Osama bin Laden has finally been found and killed, almost ten years after George W. Bush promised to catch him ‘dead or alive,’ and nine and a half years after he said he didn’t care where Bin Laden was. We in the United States are justifiably excited. Some claim that the celebrations at the death of another human being are morbid; but I can’t see how it’s not permissible in the case of mass murderers. As far as can be known, Osama bin Laden funded the terrorist attacks of September 11, 2001, and thus deserved to die. But the question I’m interested in is whether the government of the United States therefore deserves to kill him.
First let’s clear away some rubbish. The US government is claiming that Osama bin Laden was shot because he presented a threat to the Navy SEALS that stormed his compound in Pakistan. That’s ridiculous of course; he was unarmed, old, and frail. We can be sure that he was assassinated, and it certainly seems reasonable that he be assassinated.
The problem does not lie in anything about what Osama bin Laden deserved, but rather in what you believe the government should be able to do, or what the limits of state power should be. It’s not merely a matter of someone deserving to die, but the important issue of how a society exercises its collective power.
If you accept the assassination of Bin Laden as legitimate, you are committing yourself to a particular political principle. Abstract away the circumstances, and all we have left is that the executive power has killed an unarmed foreigner accused of certain horrible crimes. That we are all very certain that this foreigner was guilty of the crimes does not enter into the matter. If we are certain, then we can demonstrate that fact, and if we can demonstrate that fact, then we can do so in a court of law. But no court of law was used, because Bin Laden was assassinated. To view the assassination of Osama bin Laden as legitimate is to claim as legitimate the power of the executive branch to execute human beings without the need for judicial determination.
When Can the Executive Kill?
There are four possible legal circumstances in which the executive power of a modern state is entitled to kill, none of which it can simply claim for itself, as the US presidency has done in this case.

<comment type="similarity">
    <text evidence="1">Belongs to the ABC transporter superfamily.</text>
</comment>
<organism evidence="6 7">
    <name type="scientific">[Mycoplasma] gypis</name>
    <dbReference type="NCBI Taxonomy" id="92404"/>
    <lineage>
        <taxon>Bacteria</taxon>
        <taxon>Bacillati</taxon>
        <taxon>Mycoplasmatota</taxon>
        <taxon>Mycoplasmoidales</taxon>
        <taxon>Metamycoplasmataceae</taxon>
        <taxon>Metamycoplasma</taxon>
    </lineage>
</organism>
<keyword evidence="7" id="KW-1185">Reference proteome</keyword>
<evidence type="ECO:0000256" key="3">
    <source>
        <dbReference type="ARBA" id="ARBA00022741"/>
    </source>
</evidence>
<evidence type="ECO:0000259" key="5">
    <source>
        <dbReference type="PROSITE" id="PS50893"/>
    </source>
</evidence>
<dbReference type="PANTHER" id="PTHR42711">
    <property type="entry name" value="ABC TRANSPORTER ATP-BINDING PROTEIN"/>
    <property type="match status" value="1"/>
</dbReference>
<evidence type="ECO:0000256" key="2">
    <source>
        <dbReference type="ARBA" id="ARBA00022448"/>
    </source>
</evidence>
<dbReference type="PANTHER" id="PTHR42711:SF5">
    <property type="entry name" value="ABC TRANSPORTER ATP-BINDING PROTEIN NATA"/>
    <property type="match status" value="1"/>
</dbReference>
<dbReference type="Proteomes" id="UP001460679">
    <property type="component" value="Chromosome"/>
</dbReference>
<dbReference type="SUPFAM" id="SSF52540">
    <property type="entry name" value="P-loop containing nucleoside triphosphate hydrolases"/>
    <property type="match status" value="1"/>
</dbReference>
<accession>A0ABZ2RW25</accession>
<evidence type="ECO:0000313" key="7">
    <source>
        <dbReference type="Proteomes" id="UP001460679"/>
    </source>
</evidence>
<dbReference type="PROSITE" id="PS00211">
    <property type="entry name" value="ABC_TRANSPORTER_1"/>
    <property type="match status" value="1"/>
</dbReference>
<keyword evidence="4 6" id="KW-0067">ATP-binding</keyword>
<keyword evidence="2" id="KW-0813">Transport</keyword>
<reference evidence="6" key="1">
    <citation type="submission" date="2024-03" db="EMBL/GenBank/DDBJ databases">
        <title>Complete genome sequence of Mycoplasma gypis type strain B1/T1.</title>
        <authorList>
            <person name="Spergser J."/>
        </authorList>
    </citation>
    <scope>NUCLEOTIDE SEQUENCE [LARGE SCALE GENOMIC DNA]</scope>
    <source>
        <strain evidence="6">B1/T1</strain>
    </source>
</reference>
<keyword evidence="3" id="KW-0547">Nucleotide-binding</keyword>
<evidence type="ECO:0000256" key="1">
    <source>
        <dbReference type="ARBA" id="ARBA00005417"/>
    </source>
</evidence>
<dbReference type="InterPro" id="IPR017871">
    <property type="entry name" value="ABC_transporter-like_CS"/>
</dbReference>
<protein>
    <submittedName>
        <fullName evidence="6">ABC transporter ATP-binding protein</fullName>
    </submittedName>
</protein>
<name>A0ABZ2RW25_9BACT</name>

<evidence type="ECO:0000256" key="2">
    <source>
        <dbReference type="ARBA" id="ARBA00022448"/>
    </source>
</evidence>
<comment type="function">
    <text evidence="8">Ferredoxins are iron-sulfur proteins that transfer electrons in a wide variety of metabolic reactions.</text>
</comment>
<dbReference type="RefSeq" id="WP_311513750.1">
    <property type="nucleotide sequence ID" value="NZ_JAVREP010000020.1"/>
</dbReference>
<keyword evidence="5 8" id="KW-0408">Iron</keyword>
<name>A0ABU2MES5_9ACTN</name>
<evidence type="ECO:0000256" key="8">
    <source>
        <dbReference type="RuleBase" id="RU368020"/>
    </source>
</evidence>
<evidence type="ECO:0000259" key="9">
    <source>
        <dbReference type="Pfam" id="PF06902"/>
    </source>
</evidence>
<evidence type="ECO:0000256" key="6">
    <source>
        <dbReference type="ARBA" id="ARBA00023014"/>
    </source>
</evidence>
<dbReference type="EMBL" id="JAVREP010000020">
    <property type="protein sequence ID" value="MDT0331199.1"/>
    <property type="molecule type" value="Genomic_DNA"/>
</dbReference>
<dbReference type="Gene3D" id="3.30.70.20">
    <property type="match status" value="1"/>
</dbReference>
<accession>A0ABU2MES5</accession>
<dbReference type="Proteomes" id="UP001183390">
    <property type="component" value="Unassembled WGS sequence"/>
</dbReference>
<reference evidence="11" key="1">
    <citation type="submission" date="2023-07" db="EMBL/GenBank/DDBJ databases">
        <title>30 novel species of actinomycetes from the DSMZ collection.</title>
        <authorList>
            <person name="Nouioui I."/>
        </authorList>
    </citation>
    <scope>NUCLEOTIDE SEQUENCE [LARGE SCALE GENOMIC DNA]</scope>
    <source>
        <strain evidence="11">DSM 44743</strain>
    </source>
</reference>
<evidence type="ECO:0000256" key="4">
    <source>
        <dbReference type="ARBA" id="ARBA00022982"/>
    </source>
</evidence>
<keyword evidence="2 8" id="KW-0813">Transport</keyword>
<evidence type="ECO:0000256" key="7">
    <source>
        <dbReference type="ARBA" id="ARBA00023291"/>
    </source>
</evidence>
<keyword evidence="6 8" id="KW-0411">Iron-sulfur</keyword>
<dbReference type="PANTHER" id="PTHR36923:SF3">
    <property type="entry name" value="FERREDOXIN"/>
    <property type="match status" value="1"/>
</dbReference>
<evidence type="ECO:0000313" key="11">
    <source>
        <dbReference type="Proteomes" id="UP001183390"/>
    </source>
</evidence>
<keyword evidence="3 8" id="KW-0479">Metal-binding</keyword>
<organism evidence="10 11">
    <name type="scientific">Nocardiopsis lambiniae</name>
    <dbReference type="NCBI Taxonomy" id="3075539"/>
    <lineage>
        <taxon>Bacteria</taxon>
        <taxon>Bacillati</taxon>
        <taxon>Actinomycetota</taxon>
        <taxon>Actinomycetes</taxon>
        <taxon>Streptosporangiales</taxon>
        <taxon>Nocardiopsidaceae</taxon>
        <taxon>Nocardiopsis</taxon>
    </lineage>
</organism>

First, the state has typically been granted the right to kill persons posing an immediate danger to the life of another, including an agent of the state. This is dependent on immediacy though, and, as has been established by now, Osama bin Laden was not an immediate threat to any person. Second, the executive power is permitted to kill another human being upon the authorization of the judicial branch, the accused having been given the due process of law. This is the relevant case here. The appropriate action to take would have been to seize Bin Laden and place him on trial in the appropriate jurisdiction. The modern republic is supposed to be a state under the “rule of law” – the law determines who may live or die, not any particular state actor. If the executive has the power to kill at its own discretion, then the people are ruled by whoever is the executive, not by the law. Hence, we require trials conducted according to criminal law established by a legislative assembly that is supposed to represent the people.
Legislative assemblies have historically had two powers to authorize the use of lethal force by their executive against foreign peoples. First is the declaration of war, which the US Congress has not issued since 1942, against Romania; all military actions since then have been “authorizations to use military force.” The United States Armed Forces (and other armed security agencies) are currently deployed in multiple theaters without a declaration of war, including Iraq, Afghanistan, Yemen, Somalia, and now Libya. This is not an issue of semantics. Congressional “authorizations” amount to little more than blank checks to the executive to use military force in whatever way it thinks best. If the law is to rule, then it cannot surrender that rule by giving the executive the discretion that the law is supposed to take away. A declaration of war by Congress, in contrast, specifically names the enemy nation to be fought by military force and is historically understood to remove the executive and the armed forces from liability for killing armed and uniformed soldiers of the enemy nation. Needless to say, Osama bin Laden was an international criminal, not a soldier acting on behalf of any foreign nation (“Al-Qaeda” and “terrorism” don’t count as enemy nations).